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The pattern pieces that make a sewing machine

In his book, Things come apart, Todd McLellan takes everyday objects, breaks them down into their constituent parts, lays them out and photographs them. These images highlight the hidden complexity of the products around us.

In his book, Things come apart, Todd McLellan takes everyday objects, breaks them down into their constituent parts, lays them out and photographs them. These images highlight the hidden complexity of the products around us. Take a sewing machine, for example. We see a smoothly moulded plastic (or on industrial machines a cast steel) shell that hides the numerous mechanisms and components that can take two separate and continuous threads and make a linear connection between two panels, or in simpler terms stitch two things together.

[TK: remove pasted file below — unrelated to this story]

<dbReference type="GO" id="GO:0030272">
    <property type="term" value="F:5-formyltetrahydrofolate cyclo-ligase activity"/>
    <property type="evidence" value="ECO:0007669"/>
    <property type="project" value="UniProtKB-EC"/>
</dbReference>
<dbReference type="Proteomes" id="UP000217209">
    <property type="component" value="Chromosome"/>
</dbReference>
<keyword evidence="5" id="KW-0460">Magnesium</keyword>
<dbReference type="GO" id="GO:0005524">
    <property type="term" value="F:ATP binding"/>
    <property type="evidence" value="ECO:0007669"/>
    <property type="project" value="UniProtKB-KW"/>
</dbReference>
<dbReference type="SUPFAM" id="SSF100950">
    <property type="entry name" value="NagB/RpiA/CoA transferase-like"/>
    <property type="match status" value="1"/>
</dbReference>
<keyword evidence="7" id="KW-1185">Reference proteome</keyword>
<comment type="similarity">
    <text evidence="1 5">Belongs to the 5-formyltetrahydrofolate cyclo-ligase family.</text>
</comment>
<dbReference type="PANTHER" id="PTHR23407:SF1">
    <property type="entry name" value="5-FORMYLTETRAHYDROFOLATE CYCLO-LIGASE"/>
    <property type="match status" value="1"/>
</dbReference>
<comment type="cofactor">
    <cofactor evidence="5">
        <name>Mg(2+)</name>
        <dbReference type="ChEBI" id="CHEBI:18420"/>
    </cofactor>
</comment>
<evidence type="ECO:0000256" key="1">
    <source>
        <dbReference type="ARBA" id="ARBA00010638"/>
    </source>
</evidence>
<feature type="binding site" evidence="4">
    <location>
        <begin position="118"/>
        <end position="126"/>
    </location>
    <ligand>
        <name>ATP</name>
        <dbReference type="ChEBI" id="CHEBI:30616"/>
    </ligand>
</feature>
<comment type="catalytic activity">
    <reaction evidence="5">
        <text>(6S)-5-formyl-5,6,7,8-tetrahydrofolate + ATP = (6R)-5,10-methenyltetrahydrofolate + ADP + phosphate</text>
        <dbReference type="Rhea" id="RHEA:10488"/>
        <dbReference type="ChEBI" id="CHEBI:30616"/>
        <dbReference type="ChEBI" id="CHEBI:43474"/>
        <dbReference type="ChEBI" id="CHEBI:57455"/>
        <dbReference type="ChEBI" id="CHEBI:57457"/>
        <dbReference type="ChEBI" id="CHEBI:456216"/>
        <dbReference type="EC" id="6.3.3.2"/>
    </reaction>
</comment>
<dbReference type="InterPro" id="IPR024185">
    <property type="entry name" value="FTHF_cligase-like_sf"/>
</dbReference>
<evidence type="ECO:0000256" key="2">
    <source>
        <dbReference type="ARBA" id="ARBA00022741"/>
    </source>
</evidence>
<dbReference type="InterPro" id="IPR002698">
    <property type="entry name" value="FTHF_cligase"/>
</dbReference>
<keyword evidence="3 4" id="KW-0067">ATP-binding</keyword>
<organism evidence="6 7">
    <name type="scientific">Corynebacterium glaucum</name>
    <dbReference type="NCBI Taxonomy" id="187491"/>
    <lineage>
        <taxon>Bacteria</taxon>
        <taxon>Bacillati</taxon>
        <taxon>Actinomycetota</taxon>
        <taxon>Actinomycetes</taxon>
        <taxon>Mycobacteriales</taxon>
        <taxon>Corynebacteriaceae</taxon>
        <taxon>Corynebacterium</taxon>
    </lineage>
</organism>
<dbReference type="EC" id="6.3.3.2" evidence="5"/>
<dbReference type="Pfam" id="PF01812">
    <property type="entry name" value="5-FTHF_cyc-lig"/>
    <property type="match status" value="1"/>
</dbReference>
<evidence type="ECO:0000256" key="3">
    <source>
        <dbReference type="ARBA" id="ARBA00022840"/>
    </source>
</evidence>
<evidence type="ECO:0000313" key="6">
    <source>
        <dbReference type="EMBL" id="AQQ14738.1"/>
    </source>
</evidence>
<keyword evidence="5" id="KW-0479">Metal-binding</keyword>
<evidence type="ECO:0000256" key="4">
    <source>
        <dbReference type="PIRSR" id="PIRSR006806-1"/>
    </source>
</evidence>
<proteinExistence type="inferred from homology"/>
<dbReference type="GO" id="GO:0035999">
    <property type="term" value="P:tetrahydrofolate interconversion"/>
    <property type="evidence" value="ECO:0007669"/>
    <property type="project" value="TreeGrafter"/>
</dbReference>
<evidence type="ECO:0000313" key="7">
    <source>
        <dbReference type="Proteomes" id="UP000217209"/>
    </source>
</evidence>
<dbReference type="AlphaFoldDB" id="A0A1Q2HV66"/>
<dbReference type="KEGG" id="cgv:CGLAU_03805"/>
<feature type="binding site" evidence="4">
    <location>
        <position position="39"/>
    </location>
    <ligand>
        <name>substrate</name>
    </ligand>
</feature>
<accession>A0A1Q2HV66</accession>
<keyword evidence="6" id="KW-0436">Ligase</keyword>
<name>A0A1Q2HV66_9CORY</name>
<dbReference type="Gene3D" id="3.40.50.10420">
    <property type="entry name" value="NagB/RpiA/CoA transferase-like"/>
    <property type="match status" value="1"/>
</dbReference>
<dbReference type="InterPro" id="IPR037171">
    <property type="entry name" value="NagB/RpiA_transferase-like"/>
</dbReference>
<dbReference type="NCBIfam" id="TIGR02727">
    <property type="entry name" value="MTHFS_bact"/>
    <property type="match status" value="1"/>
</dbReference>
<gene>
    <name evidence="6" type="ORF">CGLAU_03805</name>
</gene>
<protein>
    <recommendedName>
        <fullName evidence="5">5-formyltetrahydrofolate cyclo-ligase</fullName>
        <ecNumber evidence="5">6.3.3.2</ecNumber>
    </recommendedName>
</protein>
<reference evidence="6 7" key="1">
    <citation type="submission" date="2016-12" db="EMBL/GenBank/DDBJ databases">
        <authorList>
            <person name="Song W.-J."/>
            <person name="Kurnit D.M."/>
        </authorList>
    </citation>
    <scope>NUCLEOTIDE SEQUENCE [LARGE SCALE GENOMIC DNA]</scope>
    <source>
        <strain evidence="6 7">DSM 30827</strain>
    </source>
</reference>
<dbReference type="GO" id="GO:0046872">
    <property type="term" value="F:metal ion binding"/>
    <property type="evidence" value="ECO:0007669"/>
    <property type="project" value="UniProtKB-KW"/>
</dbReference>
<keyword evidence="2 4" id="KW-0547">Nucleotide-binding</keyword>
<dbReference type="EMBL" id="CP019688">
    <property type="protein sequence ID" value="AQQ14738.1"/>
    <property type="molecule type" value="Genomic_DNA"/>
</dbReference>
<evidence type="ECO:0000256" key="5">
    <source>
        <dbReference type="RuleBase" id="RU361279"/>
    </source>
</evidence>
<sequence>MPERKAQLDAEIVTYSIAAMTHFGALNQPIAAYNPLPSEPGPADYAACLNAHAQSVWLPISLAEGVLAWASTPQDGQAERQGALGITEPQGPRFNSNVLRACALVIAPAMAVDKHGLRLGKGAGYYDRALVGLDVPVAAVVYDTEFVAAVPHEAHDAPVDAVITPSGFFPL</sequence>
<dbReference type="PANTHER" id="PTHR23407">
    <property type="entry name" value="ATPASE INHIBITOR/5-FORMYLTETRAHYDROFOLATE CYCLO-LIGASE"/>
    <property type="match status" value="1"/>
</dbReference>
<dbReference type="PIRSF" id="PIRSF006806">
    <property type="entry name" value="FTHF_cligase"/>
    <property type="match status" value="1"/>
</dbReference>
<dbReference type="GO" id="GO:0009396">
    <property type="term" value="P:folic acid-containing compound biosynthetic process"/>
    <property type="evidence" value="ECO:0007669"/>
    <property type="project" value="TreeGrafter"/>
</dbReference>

At Thread, we often (well, not that often but probably more than the typical person) talk about how brilliant a sewing machine is and so we particularly liked to see it carefully disassembled. Not so keen on the picture that followed this one of the sewing machine seeming to explode though.

If you look carefullly to the bottom right hand corner of the main shell you can see 12 sewing pins. Pins always get everywhere so I’m not surprised to see that they got inside the sewing machine!